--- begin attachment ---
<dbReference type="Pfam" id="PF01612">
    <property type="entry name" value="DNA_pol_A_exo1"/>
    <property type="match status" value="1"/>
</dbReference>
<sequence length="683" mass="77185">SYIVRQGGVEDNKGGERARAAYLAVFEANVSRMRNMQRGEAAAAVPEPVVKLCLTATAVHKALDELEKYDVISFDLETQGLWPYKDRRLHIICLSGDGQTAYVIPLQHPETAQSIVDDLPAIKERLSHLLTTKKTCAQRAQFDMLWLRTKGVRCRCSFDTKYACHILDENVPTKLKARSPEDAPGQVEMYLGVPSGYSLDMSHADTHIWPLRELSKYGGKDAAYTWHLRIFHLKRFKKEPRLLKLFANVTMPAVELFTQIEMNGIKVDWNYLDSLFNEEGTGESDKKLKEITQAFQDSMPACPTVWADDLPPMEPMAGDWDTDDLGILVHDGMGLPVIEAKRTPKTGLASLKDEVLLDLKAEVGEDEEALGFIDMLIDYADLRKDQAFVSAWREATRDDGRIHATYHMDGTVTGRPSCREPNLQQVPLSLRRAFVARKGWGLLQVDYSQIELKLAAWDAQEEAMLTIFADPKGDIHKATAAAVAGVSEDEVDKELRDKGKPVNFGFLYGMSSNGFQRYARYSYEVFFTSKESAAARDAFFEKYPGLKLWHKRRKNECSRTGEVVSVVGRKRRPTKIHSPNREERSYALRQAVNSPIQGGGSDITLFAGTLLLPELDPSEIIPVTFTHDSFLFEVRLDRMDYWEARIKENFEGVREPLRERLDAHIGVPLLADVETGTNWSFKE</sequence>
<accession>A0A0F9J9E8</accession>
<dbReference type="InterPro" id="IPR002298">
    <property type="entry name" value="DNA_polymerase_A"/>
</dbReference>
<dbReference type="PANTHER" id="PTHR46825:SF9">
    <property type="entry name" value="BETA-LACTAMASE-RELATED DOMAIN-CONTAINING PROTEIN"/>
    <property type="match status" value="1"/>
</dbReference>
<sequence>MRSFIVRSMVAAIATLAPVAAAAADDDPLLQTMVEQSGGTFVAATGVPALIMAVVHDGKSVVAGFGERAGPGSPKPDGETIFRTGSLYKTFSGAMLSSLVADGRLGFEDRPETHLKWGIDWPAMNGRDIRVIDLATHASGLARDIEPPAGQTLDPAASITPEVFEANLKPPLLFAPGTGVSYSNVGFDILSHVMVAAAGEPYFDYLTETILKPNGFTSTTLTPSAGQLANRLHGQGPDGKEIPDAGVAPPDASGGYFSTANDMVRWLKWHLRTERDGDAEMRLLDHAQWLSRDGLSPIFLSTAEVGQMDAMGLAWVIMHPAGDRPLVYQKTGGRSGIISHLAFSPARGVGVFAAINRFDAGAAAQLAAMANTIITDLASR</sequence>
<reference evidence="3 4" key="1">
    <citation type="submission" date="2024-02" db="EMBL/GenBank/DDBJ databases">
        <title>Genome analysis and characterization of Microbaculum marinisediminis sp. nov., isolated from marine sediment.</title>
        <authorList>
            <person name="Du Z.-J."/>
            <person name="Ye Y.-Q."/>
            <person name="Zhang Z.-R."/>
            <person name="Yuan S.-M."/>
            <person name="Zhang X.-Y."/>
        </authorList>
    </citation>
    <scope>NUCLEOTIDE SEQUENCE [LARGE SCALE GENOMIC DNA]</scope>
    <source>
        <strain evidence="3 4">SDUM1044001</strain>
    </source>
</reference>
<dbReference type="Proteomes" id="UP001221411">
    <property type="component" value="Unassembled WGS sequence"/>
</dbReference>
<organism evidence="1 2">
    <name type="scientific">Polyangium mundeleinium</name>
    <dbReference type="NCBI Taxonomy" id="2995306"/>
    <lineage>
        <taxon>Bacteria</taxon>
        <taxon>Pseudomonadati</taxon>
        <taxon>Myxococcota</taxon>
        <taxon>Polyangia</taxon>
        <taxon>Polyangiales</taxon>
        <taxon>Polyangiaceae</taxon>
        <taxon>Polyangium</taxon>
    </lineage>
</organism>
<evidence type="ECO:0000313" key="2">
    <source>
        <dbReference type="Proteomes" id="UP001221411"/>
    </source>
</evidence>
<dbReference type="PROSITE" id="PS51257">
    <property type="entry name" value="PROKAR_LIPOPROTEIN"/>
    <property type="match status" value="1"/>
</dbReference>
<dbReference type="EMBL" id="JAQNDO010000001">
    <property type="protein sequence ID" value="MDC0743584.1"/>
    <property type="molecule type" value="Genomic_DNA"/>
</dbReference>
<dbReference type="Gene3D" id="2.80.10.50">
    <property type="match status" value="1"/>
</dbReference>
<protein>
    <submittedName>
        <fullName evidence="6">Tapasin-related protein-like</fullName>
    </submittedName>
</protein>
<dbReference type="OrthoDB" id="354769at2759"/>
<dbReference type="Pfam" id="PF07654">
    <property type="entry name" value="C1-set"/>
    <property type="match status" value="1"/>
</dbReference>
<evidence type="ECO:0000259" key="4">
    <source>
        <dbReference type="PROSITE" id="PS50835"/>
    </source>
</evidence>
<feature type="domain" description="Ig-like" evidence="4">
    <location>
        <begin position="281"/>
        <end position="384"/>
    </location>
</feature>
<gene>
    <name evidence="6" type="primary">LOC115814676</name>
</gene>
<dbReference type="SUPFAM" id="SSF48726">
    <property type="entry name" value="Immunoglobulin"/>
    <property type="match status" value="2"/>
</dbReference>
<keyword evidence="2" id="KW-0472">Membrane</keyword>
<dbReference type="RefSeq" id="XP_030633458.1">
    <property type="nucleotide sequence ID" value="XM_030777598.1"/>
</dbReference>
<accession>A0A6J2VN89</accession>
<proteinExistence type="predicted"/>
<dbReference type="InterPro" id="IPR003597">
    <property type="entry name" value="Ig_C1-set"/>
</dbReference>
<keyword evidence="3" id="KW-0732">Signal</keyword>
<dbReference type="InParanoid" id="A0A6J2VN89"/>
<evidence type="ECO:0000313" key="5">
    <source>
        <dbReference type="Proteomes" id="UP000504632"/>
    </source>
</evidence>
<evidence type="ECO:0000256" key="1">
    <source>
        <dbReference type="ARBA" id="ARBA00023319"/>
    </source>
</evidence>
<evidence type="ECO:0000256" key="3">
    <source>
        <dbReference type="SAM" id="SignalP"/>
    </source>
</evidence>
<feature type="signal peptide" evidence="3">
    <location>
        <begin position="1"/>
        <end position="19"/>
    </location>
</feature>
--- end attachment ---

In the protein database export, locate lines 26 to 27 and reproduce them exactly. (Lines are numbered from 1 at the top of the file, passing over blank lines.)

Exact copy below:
    <scope>NUCLEOTIDE SEQUENCE [LARGE SCALE GENOMIC DNA]</scope>
    <source>